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Commentary - Jack Goes Boating

Saturday, September 25, 2010

Jack’s in his late forties, early fifties, it’s kinda hard to tell being played by Philip Seymour Hoffman, who has got to be the most unhealthy looking creature on the face of the earth. Honestly, he looks like an unearthed corpse, embalmed about a week ago; particularly with his hair matted and tangled with attempted dread locks.

For this sneak preview of Jack Goes Boating, the audience was treated to a guest appearance by actress, Amy Ryan (Gone Baby Gone).

Q: How was it playing opposite Philip Seymour Hoffman, while he’s also directing?

AR:
To be directed by your leading man.. um… Well, we had the extraordinary experience of rehearsing this movie for two weeks before we shot anything on film… I think it’s just a shift in energy for me, it’s not a director yelling cut, he just says cut. And then he can whisper something to me after the scene, where other times on set you’ll hear cut and wait for the director to take that dreaded walk towards you as you’re thinking “what’s he gonna say?” Wondering if you messed it up or were on target. So it was truly more intimate.

Q:
How did you prepare for a role where you had to balance being desirable and a little bit…

AR:
You can say it (laughter)

Q:
Let’s say incompetent.

AR:
I rely heavily on the script, what the writer says about the character. But in places where it’s not written, I would ask Bob (Glaudini), he was there on set with us and during the rehearsal process, questions like why is Connie here, why is she so shy, why does she use language like this? And it would be very frustrating because in answer, a slow grin would spread across his face and he’d shrug his shoulders, basically giving me the freedom to come up with a back story of my own. But yes, it is a delicate balance.

Q:
What is Connie’s back story?

AR: I see her not as someone who’s had something tragic happen to her in life. I think she’s just been terribly unlucky in love and has gotten accustomed to being alone, but also instinctively knows this has to change, this can’t go on any longer. And I admire that part of her, that strength to go forward when she’d rather be at home reading a book.


Q:
When did you get involved in the movie?

AR:
Phil asked me about a year before we started shooting and I knew I would do it… When I read the script, she um.. she confused me. And I like a challenge like that – when I read a script and I don’t know what to do with it on my first read sitting in my living room. And also I’ve never been in a love story, that was really new territory for me. I thought it was a beautiful world to explore.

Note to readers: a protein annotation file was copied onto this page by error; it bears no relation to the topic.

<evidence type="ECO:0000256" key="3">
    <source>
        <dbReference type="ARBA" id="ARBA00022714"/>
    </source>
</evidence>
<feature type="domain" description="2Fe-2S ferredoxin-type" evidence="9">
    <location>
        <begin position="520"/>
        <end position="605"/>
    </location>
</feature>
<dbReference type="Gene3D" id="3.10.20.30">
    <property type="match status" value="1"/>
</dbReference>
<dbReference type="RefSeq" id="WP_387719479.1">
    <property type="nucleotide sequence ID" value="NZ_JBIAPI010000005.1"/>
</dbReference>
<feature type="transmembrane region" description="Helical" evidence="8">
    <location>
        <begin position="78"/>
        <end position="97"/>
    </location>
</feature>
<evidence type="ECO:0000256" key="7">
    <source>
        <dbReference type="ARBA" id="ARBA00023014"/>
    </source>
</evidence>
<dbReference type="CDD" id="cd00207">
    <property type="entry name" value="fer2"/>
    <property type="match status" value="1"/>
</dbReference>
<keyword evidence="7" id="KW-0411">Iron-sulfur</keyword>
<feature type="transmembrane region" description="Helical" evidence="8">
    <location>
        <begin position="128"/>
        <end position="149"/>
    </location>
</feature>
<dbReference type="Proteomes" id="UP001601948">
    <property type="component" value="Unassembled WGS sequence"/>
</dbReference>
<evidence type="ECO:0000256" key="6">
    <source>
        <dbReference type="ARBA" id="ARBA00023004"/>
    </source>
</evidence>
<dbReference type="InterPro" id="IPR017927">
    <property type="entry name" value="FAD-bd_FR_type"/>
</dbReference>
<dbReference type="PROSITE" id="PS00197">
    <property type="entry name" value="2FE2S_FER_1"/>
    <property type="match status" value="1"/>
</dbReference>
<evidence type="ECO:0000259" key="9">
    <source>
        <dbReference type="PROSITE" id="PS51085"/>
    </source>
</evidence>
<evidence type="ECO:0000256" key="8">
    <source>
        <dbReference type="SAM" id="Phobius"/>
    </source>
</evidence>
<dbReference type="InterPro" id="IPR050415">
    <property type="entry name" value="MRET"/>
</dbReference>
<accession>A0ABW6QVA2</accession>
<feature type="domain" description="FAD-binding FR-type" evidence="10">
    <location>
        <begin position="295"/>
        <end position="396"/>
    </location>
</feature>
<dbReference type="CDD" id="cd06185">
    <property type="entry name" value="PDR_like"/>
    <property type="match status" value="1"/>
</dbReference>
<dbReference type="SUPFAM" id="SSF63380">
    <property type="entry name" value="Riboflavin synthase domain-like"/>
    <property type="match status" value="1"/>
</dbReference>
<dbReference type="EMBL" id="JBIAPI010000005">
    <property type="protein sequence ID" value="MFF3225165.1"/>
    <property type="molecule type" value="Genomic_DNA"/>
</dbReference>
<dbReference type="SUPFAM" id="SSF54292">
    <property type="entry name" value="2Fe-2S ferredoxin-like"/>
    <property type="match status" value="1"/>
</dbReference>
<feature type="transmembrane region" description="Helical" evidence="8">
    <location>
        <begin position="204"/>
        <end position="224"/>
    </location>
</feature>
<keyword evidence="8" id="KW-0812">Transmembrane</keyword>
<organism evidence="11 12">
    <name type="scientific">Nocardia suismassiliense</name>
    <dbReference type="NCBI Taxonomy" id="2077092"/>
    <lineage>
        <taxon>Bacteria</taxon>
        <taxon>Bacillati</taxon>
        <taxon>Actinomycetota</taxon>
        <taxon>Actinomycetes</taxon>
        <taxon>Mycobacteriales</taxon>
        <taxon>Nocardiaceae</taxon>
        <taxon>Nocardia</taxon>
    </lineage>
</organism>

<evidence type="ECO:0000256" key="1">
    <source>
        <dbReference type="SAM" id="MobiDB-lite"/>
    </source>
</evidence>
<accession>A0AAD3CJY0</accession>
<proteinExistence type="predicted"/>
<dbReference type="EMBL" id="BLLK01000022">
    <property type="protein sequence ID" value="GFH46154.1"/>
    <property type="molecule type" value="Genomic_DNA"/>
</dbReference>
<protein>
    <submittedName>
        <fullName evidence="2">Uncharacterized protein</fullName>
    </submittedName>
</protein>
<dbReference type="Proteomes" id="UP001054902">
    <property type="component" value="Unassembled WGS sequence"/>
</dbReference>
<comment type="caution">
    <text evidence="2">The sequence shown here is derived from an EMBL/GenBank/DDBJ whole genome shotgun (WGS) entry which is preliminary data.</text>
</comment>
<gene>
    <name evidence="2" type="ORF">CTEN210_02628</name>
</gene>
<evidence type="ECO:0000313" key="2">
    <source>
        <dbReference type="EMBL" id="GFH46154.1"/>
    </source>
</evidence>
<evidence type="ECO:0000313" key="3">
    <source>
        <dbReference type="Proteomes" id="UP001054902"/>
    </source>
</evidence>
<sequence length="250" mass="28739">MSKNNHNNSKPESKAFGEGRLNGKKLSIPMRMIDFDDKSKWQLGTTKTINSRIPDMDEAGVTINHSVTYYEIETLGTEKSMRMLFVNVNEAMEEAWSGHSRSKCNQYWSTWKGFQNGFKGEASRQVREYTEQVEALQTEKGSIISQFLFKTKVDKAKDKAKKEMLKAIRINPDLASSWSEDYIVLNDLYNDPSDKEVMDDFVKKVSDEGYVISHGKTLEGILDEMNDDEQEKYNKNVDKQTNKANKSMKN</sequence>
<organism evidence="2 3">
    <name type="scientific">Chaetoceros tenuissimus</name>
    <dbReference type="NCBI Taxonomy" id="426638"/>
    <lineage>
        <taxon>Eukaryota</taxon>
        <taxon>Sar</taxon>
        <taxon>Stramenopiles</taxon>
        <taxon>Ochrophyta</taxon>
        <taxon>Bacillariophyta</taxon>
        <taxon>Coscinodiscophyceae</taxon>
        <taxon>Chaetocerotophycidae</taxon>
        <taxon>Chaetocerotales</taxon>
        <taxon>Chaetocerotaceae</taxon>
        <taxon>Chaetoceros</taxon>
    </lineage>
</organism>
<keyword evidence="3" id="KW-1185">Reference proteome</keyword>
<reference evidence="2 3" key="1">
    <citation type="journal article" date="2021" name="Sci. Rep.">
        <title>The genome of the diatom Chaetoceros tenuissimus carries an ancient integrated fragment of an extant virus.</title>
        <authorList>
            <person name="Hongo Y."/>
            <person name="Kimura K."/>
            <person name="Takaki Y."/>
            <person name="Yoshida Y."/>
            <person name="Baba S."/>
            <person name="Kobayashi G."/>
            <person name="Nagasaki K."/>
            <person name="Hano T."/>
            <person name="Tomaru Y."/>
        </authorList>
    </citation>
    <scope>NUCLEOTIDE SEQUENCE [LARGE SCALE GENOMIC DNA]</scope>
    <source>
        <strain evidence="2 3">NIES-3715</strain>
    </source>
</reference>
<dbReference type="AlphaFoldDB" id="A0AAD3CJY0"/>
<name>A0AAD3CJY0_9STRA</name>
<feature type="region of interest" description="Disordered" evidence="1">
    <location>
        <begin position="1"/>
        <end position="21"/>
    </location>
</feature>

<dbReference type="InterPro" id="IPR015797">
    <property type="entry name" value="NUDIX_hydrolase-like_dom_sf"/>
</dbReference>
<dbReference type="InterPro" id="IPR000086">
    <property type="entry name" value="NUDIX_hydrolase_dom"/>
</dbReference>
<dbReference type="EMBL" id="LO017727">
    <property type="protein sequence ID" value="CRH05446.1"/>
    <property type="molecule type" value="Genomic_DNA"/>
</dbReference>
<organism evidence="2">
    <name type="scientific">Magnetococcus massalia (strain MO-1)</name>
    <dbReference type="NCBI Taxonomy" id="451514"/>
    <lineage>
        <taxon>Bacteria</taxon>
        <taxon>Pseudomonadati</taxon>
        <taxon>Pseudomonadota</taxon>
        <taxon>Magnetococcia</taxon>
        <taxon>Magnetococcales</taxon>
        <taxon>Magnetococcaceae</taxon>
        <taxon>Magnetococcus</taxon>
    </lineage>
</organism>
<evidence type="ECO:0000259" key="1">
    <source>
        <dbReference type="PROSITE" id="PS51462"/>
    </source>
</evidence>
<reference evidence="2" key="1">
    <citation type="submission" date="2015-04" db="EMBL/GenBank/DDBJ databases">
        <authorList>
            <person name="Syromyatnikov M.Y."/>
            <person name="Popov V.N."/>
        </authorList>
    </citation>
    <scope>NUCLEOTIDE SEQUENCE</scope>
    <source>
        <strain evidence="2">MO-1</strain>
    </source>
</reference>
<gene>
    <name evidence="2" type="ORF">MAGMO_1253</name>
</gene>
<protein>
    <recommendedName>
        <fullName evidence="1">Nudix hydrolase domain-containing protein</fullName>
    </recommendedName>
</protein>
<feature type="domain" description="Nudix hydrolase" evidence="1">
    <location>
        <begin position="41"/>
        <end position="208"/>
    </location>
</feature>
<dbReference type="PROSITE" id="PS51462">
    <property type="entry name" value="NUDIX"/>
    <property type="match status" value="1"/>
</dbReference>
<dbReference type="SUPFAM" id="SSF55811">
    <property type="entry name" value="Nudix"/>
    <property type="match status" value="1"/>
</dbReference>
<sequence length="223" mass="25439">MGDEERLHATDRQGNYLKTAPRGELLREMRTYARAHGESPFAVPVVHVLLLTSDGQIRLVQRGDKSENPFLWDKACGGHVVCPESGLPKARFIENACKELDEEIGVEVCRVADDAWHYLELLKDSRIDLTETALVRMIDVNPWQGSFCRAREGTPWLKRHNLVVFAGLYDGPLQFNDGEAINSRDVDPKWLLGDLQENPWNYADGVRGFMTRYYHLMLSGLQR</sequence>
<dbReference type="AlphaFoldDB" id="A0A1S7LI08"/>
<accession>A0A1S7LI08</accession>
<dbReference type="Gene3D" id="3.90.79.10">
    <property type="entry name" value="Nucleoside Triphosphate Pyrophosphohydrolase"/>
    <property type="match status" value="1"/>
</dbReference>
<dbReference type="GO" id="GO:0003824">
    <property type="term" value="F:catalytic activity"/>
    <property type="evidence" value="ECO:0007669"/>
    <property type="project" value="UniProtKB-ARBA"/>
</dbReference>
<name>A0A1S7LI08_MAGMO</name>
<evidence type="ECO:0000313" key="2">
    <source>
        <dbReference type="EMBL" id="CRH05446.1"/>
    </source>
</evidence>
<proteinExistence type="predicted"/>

Q: What do you look for when you’re sent a script?

AR:
That I’m not repeating myself. After Gone Baby Gone all the scripts I was offered where drug addicted mothers and it’s like oooh there’s an idea (sarcasm). So I try to keep making right angle turns. From Gone Baby Gone, I went to The Office. I don’t think I’ll be able to avoid that all the time, because I believe there are only about 8 stories in the world, dressed up in different costumes. But for me, it’s an instinct, if I start imagining a character, the way they walk and talk… I close the script and later I may be walking down the street and I can’t get them out of my head; it almost like when you meet someone and fall in love or have a crush and literally you can’t stop thinking about them… But if I’m bored half way through then I know I’m going to be bored on set and that’s never good.

Q:
The characters are so socially awkward, so many silences. Is that difficult to deliver?


AR:
Uh… (beat) (silence) (laughter)


Q:
Good answe
r.

AR:
Yeah. No. not really. Whether you tell this story with paragraphs or with silences, as long as you’re on tr
ack and it feels right then you know you are in the right territory. But there are those moments that did seem stretched when you wonder if he’s about to say cut, but a lot of that gets edited down. I think the beauty of this film is showing how hard it is to find love later in your life. I have a lot of friends who have experiences like this, just being vulnerable, beating yourself up, and saying the wrong things on first dates…. Jack’s trying to find himself, he’s such a late bloomer… We want to know what’s wrong with both of them, but the truth is, they are just lonely hearts. They haven’t met the right one and it’s just a very painful process for Connie & Jack to open themselves up.

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is about discovering what I find pleasing in screening & eating - in case you missed it, the name is a play on Tinseltown using the Tines of a Fork.

Feel free to send me info on a film or new restaurant you'd like me to highlight.
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Will there ever be a cap on movie prices?

Will we one day pay $20 a pop?

Why don't we pay on a scale?

A crap movie like everything Adam Sandler has ever done should cost about $4.50.
Big action movies like"Lord of the Rings", "Iron Man," "Transformers" are worth $10.
Woody Allen movie or something like "Silver Linings Playbook" $6-$7.
A chick flick or light comedy $5.75 and most Indie Films $5.25.

You could even do it by seasons - all summer block busters from May to August - $10
Sept - November 15th $3.50 - $4
Back to $10 for Thanksgiving and Christmas etc...

Or you can do it by A Actors ($9 - $10), B Actors ($6 - $7) TV actors on the big screen ($3.50 - $4)

Surely I'm not the first person to realize this makes sense. Has it been voted on in the Motion Picture Industry and then vetoed? If so, why?
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